While it may sound like something from a Star Trek episode, Airwise News reported on Saturday, October 2, based on a Reuters dispatch, that Energia, a company owned by the Russian government, plans to build the first hotel in outer space. They are backed by a venture capital start up company, Orbital Technologies, which will raise investments and market the services.
The Russian solution is an earth orbiting space station that would house up to 7 very well heeled space tourists. That concept does not sound so far fetched, considering that British billionaire Sir Richard Branson, who owns Virgin Atlantic Airways and other thriving companies, has formed Virgin Galactic, which is aiming to test space launch flights in 2011.
According to Alexander Derechin, Energia’s deputy chief designer, “Commercial space ships are being built around the world, they will need to fly somewhere.” Mr. Derechin claims to have lined up financial pledges and signed contracts for the project in the amount of $100 million to $1 billion U.S. dollars. He added, “I do not think we will be able to complete it before 2015 but I do not think we should wait much beyond that. The competition is growing and we need to hurry up.”
Indeed, there is competition for space lodging. Bigelow Aerospace, a Las Vegas-based firm headed by hôtelier Robert Bigelow, also plans to build a space complex. Las Vegas projects tend to be imaginative and on a grand scale. But they are also not alone.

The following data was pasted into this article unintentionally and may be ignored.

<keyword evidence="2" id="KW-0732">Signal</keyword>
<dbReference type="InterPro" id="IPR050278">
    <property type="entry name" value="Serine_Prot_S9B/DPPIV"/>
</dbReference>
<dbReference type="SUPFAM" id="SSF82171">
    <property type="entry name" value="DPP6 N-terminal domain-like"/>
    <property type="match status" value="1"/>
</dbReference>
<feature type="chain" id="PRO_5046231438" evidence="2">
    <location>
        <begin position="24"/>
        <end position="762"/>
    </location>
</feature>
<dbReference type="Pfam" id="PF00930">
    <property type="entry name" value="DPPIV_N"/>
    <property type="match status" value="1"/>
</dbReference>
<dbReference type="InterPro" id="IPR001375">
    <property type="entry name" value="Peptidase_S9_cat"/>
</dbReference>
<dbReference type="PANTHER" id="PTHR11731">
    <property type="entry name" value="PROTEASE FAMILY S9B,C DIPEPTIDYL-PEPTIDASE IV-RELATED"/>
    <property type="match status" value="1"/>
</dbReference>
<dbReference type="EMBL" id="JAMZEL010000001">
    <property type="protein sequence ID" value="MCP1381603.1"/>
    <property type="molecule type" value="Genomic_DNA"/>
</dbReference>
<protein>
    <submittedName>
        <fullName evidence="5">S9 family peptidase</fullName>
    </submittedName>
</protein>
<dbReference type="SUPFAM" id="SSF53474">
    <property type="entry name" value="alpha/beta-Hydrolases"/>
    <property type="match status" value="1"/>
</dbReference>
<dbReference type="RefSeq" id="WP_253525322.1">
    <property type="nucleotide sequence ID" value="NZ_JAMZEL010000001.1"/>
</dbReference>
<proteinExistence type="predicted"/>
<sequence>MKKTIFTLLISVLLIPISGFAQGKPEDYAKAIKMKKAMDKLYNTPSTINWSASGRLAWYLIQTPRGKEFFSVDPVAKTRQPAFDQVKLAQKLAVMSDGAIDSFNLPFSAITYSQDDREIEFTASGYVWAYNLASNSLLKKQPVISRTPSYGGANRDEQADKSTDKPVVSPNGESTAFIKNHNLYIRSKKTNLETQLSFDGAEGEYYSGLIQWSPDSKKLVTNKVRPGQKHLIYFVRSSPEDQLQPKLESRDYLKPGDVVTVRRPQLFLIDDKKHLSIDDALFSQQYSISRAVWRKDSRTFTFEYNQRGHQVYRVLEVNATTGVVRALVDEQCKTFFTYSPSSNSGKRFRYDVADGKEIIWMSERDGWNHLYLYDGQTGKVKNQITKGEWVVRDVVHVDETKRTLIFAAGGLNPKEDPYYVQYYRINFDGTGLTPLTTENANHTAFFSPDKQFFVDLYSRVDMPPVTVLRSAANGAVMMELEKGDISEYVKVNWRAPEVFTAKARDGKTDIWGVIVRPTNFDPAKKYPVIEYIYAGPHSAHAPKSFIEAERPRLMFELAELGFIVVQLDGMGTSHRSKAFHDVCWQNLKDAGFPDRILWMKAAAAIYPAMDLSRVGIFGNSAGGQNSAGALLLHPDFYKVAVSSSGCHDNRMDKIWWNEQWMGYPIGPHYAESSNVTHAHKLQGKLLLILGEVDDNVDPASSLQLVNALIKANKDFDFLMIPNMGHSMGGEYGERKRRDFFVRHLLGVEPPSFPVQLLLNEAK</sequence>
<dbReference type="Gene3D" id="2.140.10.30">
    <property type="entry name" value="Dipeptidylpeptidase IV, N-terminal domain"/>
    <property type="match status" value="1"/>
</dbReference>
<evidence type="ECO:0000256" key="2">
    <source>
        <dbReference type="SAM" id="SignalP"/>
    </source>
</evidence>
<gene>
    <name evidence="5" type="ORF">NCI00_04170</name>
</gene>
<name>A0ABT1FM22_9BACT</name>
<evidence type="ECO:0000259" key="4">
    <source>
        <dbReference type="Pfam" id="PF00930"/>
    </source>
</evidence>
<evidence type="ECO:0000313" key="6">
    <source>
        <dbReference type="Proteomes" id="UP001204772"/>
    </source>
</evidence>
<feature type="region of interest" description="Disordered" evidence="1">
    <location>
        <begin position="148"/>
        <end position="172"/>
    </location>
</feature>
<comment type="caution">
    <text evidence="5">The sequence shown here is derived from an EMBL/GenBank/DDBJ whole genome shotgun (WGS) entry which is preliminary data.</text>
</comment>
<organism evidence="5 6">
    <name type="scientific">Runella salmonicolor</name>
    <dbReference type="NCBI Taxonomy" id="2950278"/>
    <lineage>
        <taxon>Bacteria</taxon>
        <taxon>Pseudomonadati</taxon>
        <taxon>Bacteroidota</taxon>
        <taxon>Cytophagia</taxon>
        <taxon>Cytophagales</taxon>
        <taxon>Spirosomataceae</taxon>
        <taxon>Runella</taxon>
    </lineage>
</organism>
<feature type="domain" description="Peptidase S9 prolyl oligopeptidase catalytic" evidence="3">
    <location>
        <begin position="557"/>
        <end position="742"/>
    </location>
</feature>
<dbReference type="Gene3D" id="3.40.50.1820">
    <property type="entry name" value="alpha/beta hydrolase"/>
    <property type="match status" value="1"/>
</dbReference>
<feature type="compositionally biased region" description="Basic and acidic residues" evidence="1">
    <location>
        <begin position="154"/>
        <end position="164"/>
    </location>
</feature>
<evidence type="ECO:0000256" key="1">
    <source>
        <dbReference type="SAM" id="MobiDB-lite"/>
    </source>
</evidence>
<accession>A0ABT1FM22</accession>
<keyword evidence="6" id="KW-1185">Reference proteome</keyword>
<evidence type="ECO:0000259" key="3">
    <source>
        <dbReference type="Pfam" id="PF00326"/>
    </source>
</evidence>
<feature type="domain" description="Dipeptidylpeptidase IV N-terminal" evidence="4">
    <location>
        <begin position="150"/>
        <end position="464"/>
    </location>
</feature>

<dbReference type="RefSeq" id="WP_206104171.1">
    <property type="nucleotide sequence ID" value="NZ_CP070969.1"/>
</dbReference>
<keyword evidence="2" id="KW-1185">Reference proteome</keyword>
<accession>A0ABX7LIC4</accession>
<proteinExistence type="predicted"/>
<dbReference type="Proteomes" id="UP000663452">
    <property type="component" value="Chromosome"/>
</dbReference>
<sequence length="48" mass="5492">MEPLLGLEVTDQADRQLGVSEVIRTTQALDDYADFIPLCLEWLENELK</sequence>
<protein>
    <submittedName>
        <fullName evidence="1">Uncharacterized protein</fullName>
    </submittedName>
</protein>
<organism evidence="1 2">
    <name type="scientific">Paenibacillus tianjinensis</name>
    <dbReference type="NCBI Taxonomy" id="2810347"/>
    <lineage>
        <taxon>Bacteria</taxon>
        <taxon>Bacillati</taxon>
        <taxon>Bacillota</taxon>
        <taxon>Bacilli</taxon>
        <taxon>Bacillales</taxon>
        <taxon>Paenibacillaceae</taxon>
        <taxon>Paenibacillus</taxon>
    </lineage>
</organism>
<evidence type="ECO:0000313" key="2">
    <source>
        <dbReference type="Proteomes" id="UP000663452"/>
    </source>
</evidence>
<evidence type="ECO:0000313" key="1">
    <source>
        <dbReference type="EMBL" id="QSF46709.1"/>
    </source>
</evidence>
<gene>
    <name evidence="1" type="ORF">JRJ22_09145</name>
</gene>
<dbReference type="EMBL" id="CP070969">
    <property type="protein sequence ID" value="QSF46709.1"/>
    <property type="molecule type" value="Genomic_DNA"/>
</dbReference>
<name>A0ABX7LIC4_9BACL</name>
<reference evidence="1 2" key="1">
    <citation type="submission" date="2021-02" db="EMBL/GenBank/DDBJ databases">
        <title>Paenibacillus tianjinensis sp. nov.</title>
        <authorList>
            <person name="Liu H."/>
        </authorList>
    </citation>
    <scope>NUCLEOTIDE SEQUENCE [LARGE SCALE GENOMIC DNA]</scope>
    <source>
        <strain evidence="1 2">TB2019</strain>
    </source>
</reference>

Galactic Suite Design, founded by Spanish architect Xavier Claramunt, along with 4Frontiers Corporation, is aiming to build settlements on Mars, in addition to an orbiting hotel, for which they have secured $3 billion in funding from an anonymous individual. Joining that project, according to the Discovery Channel, is Aerospace Research and Technology Centre (CTAE), a Spanish nonprofit foundation that provides technology services in the aerospace sector. Fourty-three persons have already reserved their rooms.
The Galactic Suite design calls for three modular rooms, 23 by 13 feet, each housing two guests. They already have 40,000 potential customers with the financial means to book one of these earth orbiting rooms. But this is not exactly budget accommodations. A 3-day stay is expected to cost $4.5 million. Guests will need to train eight weeks for their outer space experience, at an additional $3 million cost. Even at such out of this world prices, there are plenty of takers by people who know and enjoy the meaning of “living large”. For that money, guests will get 15 sunrises and sunsets every 24 hours, although Happy Hour imbibing will not be included. In fact, space tourists will be wearing Velcro suits, allowing them to stick to their room’s walls. While in space, traditional showers are out of the question. Engineers are concentrating their efforts on improved vacuum type toilets. There will also be scientific experiments in which each guest can participate.
These ambitious plans may sound like just pipe dreams, but there is serious money and reputations backing them up. Just as jet travel has become a common experience connecting the far reaches of our planet, these more creative destinations will someday also be realized.
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